Happy December! Thankfully, this year hasn't been too too cold just yet, unlike last year. I am trying to eat more seasonably, though, so I've been eating quite a few root vegetables this winter. I had actually never tried making acorn squash until yesterday, but I figured I really should. It turns out that acorn squash is one of the easiest winter squashes to cut.

I won't try to take credit for this recipe because there are all kinds of variations on these online. I just figured I'd make this a little more allergy friendly. Make sure you have a sharp knife before starting.

Acorn Squash Wedges (vegan, paleo)

2 acorn squashes
2 tbsp coconut oil
1-2 tbsp coconut sugar
Salt, pepper, and chili powder to taste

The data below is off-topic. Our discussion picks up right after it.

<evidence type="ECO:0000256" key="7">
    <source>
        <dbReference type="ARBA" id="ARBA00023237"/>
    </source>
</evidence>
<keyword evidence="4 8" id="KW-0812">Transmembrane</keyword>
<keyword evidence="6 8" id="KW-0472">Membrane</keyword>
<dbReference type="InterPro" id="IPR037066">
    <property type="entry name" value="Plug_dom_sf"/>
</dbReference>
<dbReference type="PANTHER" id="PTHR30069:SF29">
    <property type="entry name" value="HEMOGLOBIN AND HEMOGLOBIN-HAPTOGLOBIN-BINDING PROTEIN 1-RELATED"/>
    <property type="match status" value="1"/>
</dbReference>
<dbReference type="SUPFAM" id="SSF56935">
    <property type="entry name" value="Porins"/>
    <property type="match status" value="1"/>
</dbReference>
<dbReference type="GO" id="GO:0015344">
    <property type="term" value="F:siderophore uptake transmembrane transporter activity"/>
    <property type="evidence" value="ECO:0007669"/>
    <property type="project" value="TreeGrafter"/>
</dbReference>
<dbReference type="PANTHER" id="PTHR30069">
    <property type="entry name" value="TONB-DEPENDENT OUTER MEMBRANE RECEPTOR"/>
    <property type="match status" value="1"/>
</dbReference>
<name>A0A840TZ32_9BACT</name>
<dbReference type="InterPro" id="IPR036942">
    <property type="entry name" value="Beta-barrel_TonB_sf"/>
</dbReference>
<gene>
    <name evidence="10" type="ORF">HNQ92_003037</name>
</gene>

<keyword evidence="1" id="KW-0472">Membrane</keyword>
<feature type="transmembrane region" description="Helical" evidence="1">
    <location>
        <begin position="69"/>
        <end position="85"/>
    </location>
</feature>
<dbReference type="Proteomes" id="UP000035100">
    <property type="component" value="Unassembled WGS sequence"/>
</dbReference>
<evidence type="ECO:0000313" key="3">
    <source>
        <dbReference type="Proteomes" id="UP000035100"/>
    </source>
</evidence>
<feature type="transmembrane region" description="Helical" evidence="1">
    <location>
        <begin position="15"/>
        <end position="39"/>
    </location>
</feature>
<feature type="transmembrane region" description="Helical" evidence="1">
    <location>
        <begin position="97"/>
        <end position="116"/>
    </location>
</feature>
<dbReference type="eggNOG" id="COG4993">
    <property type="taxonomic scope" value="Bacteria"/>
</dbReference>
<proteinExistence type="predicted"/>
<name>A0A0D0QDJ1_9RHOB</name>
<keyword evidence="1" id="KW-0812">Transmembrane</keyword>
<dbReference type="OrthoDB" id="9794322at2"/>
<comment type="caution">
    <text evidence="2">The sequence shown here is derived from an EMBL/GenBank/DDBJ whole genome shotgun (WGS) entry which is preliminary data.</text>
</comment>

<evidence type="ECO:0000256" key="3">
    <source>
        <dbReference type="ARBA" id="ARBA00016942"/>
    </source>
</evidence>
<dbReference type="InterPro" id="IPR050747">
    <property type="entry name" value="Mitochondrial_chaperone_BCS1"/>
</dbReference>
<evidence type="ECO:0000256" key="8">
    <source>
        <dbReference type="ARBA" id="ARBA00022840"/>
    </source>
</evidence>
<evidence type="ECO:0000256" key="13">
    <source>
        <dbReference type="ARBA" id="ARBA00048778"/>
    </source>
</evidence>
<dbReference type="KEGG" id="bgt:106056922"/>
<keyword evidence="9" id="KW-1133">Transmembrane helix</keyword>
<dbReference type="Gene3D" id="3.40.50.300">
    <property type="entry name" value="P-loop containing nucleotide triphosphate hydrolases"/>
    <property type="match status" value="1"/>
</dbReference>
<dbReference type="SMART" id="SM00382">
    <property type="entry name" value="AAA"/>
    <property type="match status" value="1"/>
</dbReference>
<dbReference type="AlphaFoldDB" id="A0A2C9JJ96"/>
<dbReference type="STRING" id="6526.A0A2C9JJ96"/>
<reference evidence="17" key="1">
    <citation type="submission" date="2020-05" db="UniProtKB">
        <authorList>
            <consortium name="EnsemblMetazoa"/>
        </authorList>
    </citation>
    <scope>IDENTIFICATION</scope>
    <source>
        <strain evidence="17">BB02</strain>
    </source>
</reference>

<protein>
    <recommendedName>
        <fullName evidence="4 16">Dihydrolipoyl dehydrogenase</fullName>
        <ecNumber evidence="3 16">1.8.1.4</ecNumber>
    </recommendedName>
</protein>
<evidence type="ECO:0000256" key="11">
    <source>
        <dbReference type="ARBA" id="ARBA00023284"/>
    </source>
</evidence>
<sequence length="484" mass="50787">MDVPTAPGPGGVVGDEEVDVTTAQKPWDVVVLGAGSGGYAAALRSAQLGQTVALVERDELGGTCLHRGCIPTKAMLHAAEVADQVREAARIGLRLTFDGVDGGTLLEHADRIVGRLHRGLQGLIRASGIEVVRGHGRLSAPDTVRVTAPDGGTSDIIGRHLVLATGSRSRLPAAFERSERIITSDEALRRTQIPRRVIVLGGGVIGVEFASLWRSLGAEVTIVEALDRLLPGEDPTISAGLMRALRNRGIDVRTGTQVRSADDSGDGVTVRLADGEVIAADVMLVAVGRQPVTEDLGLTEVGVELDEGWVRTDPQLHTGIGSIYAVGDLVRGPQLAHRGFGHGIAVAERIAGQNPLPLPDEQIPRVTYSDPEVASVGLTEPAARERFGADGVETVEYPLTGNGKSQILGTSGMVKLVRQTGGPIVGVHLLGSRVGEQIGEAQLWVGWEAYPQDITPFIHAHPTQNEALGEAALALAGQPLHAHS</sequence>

Preheat oven to 400F (or preheat it when you're done cutting the first squash).

Cut the squash into wedges. To do that, I took a really sharp knife and stuck the point into one of the ridges at a 90 degree angle from the counter, then pulled the knife down, sort of like a lever, to be parallel to the counter. Once the squash was almost cut in half, I stuck my thumbs in and pulled the halves apart. To cut each half into wedges, I reinserted the pointy part of the knife and slid the knife downwards. I got about 4-5 wedges out of each half.

Place the wedges into an oven-safe pan. Spread the oil and coconut sugar evenly between the wedges, then add salt, pepper, and chili powder.

Cook for 20 minutes. If sauce starts to accumulate at the bottom of the pan, pour it back onto the wedges, then cook for another 20 minutes.